jandersen (462034) | more than 4 years ago | (#30113456)

Road pricing is horseshit because if having to drive on a congested road isn't sufficient deterrent to stop you doing it, then taxation isn't going to achieve it

Except that congestion charging in London has been a resounding success. I remember well how it was to drive down Oxford Street before; you could watch your children grow up in the time it took. So that is one place it has worked.

Being able to track the movements of vehicles has many merits, which tend to be forgotten by those who hide behind the freedom- and privacy slogans. And it is not only "the government" being able to spy on your every movement, as if they would want to. Personally I would find it very handy if I could go online to check where my car was if it got stolen. Other potential benefits are:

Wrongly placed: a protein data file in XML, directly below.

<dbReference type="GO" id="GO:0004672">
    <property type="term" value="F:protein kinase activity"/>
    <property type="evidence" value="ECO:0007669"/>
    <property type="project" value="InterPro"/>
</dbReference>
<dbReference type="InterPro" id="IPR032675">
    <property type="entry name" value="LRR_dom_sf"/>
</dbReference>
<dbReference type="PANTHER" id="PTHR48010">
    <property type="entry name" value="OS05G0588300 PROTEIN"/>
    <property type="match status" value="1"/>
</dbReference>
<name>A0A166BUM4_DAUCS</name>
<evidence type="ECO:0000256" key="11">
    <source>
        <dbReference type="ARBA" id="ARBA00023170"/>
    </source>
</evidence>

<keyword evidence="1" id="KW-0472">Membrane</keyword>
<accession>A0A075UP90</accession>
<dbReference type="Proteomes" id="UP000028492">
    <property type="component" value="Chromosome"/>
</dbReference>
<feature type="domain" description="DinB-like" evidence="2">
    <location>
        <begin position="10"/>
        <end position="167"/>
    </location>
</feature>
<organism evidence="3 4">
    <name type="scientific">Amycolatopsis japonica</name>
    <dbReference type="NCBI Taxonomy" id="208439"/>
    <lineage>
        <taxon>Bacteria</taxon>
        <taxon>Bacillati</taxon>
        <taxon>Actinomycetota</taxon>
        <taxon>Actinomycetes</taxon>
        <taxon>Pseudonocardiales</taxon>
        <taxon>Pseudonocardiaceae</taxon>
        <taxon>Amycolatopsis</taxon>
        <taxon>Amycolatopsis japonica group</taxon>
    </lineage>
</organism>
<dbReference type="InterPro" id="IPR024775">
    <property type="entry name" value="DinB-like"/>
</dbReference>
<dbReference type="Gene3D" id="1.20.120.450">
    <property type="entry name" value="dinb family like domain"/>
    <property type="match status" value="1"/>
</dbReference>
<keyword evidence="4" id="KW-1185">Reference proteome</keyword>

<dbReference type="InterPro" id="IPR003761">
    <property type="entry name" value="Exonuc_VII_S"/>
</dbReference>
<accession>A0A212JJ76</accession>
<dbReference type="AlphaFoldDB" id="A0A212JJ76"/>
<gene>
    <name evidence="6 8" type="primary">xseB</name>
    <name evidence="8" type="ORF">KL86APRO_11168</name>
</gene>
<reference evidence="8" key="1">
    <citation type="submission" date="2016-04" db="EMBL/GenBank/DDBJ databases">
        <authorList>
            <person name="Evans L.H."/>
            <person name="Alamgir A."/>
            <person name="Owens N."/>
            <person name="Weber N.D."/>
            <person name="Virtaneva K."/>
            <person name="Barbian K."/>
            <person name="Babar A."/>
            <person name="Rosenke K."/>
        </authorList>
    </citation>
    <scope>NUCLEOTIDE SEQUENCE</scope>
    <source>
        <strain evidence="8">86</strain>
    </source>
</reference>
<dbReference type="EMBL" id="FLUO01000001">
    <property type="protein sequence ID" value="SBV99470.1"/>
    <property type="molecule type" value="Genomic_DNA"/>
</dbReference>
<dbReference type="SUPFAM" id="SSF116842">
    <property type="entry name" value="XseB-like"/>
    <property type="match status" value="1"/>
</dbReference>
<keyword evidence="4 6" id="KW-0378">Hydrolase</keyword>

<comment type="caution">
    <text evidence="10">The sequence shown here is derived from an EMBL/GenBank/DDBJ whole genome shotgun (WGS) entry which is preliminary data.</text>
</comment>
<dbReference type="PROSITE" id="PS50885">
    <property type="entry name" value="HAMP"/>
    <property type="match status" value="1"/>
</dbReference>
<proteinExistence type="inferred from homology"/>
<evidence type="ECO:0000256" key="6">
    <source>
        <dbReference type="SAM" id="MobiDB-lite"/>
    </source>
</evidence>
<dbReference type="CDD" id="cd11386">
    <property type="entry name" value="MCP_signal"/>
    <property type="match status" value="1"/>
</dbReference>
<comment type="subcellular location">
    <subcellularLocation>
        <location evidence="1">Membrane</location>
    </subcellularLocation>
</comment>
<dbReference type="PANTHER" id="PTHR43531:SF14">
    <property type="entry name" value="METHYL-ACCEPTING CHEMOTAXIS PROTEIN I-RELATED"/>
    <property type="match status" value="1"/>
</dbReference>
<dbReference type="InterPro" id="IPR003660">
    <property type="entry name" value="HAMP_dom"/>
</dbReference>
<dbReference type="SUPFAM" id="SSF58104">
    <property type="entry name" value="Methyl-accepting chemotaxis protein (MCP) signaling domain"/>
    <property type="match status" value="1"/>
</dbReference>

- being able to put a damper on those people who consistently drive 120 mph on the motorway
- giving drivers an incentive for using alternative modes of transport by charging road tax and insurance by the mile
- crimefighting would be helped a lot if the whereabouts of cars, mobiles and computers were always known

Could it be abused by "an authoritarian regime"? Probably, but then so can everything else. The trick is to avoid having that kind of government; if the population could be bothered to keep themselves informed and take part in the political debate, they have it in their power to do just that.

Re:EU Vehicle Tracking Plan (1)

DNS-and-BIND (461968) | more than 4 years ago | (#30113852)

Well! Any country which uses another country's navigation system for military purposes is just asking for it. It's foolish to the extreme. Seriously, who would ever stake their country's national security on such a thing? Incredibly stupid. Oh yeah, right, it's free and we're lazy.